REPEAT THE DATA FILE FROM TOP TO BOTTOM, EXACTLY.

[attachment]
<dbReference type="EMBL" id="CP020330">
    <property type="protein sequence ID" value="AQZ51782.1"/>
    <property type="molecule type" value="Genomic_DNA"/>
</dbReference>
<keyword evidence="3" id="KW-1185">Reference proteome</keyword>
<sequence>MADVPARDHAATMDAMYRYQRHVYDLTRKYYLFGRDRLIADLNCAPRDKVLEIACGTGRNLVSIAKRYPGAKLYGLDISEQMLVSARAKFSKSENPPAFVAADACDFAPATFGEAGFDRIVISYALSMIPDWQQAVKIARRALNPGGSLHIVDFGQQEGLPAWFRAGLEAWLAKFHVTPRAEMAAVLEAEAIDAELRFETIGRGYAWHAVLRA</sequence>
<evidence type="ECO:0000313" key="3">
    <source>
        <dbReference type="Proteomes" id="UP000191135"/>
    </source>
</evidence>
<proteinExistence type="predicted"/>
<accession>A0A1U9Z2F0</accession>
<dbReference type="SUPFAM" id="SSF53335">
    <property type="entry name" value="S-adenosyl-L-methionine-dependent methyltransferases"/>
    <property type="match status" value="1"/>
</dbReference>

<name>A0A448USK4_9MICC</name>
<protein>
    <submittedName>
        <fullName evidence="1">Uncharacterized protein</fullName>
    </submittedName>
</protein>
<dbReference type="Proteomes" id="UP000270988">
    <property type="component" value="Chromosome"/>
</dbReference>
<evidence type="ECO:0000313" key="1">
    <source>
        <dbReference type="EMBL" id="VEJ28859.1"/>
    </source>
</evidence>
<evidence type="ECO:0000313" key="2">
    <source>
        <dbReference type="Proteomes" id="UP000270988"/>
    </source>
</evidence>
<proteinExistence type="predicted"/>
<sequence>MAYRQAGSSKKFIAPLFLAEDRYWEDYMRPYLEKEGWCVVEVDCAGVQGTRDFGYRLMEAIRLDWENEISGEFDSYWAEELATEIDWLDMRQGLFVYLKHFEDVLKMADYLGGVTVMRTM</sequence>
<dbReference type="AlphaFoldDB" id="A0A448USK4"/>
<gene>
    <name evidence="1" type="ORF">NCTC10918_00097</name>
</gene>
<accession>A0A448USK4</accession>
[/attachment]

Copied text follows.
<dbReference type="EMBL" id="CP020330">
    <property type="protein sequence ID" value="AQZ51782.1"/>
    <property type="molecule type" value="Genomic_DNA"/>
</dbReference>
<keyword evidence="3" id="KW-1185">Reference proteome</keyword>
<sequence>MADVPARDHAATMDAMYRYQRHVYDLTRKYYLFGRDRLIADLNCAPRDKVLEIACGTGRNLVSIAKRYPGAKLYGLDISEQMLVSARAKFSKSENPPAFVAADACDFAPATFGEAGFDRIVISYALSMIPDWQQAVKIARRALNPGGSLHIVDFGQQEGLPAWFRAGLEAWLAKFHVTPRAEMAAVLEAEAIDAELRFETIGRGYAWHAVLRA</sequence>
<evidence type="ECO:0000313" key="3">
    <source>
        <dbReference type="Proteomes" id="UP000191135"/>
    </source>
</evidence>
<proteinExistence type="predicted"/>
<accession>A0A1U9Z2F0</accession>
<dbReference type="SUPFAM" id="SSF53335">
    <property type="entry name" value="S-adenosyl-L-methionine-dependent methyltransferases"/>
    <property type="match status" value="1"/>
</dbReference>

<name>A0A448USK4_9MICC</name>
<protein>
    <submittedName>
        <fullName evidence="1">Uncharacterized protein</fullName>
    </submittedName>
</protein>
<dbReference type="Proteomes" id="UP000270988">
    <property type="component" value="Chromosome"/>
</dbReference>
<evidence type="ECO:0000313" key="1">
    <source>
        <dbReference type="EMBL" id="VEJ28859.1"/>
    </source>
</evidence>
<evidence type="ECO:0000313" key="2">
    <source>
        <dbReference type="Proteomes" id="UP000270988"/>
    </source>
</evidence>
<proteinExistence type="predicted"/>
<sequence>MAYRQAGSSKKFIAPLFLAEDRYWEDYMRPYLEKEGWCVVEVDCAGVQGTRDFGYRLMEAIRLDWENEISGEFDSYWAEELATEIDWLDMRQGLFVYLKHFEDVLKMADYLGGVTVMRTM</sequence>
<dbReference type="AlphaFoldDB" id="A0A448USK4"/>
<gene>
    <name evidence="1" type="ORF">NCTC10918_00097</name>
</gene>
<accession>A0A448USK4</accession>